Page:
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Gay couples may get blessed in British churches

London, April 11, 2013 (IANS)
eople celebrate after lawmakers voted to legalize same sex marriage inside Parliament in Montevideo, Uruguay, Wednesday, April 10, 2013. Supporters of the law, who had filled the public seats in the Senate, erupted in celebration when the results were announced. The bill received the backing of 71 members of the 92-seat chamber. (AP Photo

A top British clergyman under the Church of England has signalled that gay couples who seek to "engage with the challenges of life responsibly" should be able to have their relationships blessed in church.

The church said priests may "devise accommodations" for such same-sex couples, the Daily Mail reported.

It said public prayers which recognise gay relationships could be introduced in church services by "sympathetic" clergy.


Backed by Archbishop of Canterbury Justin Welby and leading bishops, the statement, however, does not change the church's laws which say homosexual activity is "sinful" and ban priests from blessing gay relationships, the daily said.

But it appeared to encourage same-sex couples, saying the church must show "flexibility" over gay relationships.

The statement came at a time of conflict between the church and the government over same-sex marriage.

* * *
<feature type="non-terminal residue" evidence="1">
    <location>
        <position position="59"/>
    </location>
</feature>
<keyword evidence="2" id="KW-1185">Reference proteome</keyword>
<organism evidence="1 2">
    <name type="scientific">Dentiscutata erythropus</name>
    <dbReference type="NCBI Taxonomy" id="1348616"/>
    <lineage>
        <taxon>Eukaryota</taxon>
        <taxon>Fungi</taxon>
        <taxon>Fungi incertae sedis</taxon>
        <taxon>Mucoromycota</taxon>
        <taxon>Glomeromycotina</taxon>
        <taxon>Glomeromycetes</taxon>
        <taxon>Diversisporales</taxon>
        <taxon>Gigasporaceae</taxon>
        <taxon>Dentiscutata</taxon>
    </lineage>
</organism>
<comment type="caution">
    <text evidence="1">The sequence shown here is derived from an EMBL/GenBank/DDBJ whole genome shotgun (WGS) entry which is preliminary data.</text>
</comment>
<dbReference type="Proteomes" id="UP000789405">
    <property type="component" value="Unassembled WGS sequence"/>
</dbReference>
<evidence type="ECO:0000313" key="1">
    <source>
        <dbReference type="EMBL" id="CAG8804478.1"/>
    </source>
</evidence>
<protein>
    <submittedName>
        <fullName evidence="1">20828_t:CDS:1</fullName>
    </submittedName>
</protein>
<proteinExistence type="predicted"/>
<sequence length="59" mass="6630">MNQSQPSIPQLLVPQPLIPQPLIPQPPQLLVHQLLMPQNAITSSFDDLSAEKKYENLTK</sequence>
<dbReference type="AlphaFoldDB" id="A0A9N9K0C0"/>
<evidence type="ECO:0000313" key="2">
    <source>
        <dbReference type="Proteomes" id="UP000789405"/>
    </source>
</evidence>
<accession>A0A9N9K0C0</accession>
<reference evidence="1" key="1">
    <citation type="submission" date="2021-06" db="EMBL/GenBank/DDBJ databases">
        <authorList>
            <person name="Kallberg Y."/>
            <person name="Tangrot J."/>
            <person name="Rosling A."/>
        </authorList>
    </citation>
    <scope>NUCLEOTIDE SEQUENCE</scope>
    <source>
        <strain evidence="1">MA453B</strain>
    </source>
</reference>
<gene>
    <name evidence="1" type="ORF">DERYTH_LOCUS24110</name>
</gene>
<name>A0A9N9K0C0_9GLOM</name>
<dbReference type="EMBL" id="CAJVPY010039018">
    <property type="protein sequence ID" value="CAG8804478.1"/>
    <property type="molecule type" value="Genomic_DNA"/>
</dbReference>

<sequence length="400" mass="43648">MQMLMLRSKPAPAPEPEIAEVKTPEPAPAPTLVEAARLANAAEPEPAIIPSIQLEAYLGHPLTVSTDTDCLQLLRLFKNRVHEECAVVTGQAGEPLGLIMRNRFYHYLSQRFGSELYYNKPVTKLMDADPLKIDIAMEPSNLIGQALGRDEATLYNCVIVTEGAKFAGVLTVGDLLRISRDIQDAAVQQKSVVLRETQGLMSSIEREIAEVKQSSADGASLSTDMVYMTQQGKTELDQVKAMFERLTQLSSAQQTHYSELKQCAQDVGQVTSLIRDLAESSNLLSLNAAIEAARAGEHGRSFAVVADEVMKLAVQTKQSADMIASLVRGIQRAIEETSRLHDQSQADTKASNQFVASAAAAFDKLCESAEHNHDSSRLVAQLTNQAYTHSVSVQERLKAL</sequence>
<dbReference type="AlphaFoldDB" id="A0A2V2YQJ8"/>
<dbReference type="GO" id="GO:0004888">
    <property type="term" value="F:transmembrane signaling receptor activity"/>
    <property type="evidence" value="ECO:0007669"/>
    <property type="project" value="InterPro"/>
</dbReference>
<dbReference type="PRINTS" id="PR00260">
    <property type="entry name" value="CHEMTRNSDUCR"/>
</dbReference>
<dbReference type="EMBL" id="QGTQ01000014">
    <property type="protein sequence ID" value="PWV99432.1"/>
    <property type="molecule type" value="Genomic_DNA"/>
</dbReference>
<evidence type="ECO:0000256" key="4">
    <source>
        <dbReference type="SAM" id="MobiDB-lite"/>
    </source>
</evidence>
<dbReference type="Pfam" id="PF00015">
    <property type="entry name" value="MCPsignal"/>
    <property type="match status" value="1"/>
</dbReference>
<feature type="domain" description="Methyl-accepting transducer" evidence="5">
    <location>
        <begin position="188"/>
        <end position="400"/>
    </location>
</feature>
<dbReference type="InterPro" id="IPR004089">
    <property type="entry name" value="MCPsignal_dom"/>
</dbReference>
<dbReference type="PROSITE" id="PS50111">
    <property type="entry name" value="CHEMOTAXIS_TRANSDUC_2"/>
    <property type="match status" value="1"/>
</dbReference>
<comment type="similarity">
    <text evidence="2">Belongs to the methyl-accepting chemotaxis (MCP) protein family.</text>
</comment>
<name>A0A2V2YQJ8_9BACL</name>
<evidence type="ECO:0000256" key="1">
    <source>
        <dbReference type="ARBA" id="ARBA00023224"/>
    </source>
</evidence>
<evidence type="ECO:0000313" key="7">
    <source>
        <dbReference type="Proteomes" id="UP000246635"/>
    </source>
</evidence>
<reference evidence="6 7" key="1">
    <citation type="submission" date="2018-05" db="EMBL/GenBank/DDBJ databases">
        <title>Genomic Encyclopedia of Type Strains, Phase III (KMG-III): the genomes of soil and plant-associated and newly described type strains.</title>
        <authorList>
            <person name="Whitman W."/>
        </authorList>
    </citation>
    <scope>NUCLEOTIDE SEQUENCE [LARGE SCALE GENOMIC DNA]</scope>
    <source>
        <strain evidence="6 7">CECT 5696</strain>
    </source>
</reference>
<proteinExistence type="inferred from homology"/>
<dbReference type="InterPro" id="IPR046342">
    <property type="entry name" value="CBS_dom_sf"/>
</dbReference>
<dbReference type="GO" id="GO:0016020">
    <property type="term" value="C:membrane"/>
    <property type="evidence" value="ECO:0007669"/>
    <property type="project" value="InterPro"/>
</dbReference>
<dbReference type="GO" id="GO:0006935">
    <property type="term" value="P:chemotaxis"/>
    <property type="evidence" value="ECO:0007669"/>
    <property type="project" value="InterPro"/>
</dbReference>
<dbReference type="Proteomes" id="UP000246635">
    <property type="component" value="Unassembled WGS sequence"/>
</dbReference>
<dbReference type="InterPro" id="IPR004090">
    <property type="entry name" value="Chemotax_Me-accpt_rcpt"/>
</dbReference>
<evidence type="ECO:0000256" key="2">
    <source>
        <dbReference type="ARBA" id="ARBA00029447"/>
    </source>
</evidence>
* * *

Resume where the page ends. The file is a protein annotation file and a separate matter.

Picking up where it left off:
Laws permitting men to marry men and women to marry women are likely to be passed within a few months.

The church, along with other major faith organisations, has protested that the government has no power to change the principle that marriage must be between a man and a woman.

The church has warned that the new law could lead to disestablishment, the severing of the 480-year-old link between the church and the state.

The Bishop of Coventry the Right Reverend Christopher Cocksworth said the statement did not mean that churches could stage public services of blessing for gay couples, which are banned by church law.

He said that priests might offer such couples "attention, care and prayer".
But campaigners for gay rights said it meant a green light for clergy who wish to give public recognition to gay relationships.

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